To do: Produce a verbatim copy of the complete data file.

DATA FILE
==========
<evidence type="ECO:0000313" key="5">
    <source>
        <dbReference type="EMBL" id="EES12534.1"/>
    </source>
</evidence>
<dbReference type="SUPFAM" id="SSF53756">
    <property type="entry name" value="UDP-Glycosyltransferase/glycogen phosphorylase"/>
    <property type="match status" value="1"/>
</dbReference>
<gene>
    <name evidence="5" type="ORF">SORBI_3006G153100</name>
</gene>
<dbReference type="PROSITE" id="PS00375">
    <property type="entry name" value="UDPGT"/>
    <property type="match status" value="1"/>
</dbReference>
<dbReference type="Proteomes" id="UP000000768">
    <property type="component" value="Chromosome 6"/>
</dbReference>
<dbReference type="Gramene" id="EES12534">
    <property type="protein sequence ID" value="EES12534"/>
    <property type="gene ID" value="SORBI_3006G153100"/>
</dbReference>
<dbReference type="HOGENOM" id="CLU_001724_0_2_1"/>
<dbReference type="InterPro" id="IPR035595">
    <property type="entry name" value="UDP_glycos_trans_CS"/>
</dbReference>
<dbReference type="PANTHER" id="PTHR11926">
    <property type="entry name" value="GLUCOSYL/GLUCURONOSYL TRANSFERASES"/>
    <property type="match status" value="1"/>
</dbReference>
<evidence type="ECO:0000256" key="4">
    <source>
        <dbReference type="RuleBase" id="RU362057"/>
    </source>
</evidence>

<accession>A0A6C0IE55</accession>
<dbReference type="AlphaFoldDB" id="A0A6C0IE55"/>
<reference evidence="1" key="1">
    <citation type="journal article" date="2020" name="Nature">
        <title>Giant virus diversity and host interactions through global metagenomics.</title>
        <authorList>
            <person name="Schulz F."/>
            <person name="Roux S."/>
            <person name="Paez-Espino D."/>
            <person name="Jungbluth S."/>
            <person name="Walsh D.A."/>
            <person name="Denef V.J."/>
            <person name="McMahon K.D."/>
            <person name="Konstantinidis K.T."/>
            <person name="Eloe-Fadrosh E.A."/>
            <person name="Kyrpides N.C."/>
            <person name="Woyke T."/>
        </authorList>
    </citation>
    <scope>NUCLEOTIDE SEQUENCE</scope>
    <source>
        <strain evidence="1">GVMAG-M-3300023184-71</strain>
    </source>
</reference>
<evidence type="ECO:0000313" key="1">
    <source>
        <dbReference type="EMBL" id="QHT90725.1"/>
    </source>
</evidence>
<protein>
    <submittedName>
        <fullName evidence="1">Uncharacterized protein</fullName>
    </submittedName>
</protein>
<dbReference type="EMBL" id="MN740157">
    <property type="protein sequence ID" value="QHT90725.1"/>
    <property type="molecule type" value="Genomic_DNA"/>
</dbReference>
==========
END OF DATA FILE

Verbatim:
<evidence type="ECO:0000313" key="5">
    <source>
        <dbReference type="EMBL" id="EES12534.1"/>
    </source>
</evidence>
<dbReference type="SUPFAM" id="SSF53756">
    <property type="entry name" value="UDP-Glycosyltransferase/glycogen phosphorylase"/>
    <property type="match status" value="1"/>
</dbReference>
<gene>
    <name evidence="5" type="ORF">SORBI_3006G153100</name>
</gene>
<dbReference type="PROSITE" id="PS00375">
    <property type="entry name" value="UDPGT"/>
    <property type="match status" value="1"/>
</dbReference>
<dbReference type="Proteomes" id="UP000000768">
    <property type="component" value="Chromosome 6"/>
</dbReference>
<dbReference type="Gramene" id="EES12534">
    <property type="protein sequence ID" value="EES12534"/>
    <property type="gene ID" value="SORBI_3006G153100"/>
</dbReference>
<dbReference type="HOGENOM" id="CLU_001724_0_2_1"/>
<dbReference type="InterPro" id="IPR035595">
    <property type="entry name" value="UDP_glycos_trans_CS"/>
</dbReference>
<dbReference type="PANTHER" id="PTHR11926">
    <property type="entry name" value="GLUCOSYL/GLUCURONOSYL TRANSFERASES"/>
    <property type="match status" value="1"/>
</dbReference>
<evidence type="ECO:0000256" key="4">
    <source>
        <dbReference type="RuleBase" id="RU362057"/>
    </source>
</evidence>

<accession>A0A6C0IE55</accession>
<dbReference type="AlphaFoldDB" id="A0A6C0IE55"/>
<reference evidence="1" key="1">
    <citation type="journal article" date="2020" name="Nature">
        <title>Giant virus diversity and host interactions through global metagenomics.</title>
        <authorList>
            <person name="Schulz F."/>
            <person name="Roux S."/>
            <person name="Paez-Espino D."/>
            <person name="Jungbluth S."/>
            <person name="Walsh D.A."/>
            <person name="Denef V.J."/>
            <person name="McMahon K.D."/>
            <person name="Konstantinidis K.T."/>
            <person name="Eloe-Fadrosh E.A."/>
            <person name="Kyrpides N.C."/>
            <person name="Woyke T."/>
        </authorList>
    </citation>
    <scope>NUCLEOTIDE SEQUENCE</scope>
    <source>
        <strain evidence="1">GVMAG-M-3300023184-71</strain>
    </source>
</reference>
<evidence type="ECO:0000313" key="1">
    <source>
        <dbReference type="EMBL" id="QHT90725.1"/>
    </source>
</evidence>
<protein>
    <submittedName>
        <fullName evidence="1">Uncharacterized protein</fullName>
    </submittedName>
</protein>
<dbReference type="EMBL" id="MN740157">
    <property type="protein sequence ID" value="QHT90725.1"/>
    <property type="molecule type" value="Genomic_DNA"/>
</dbReference>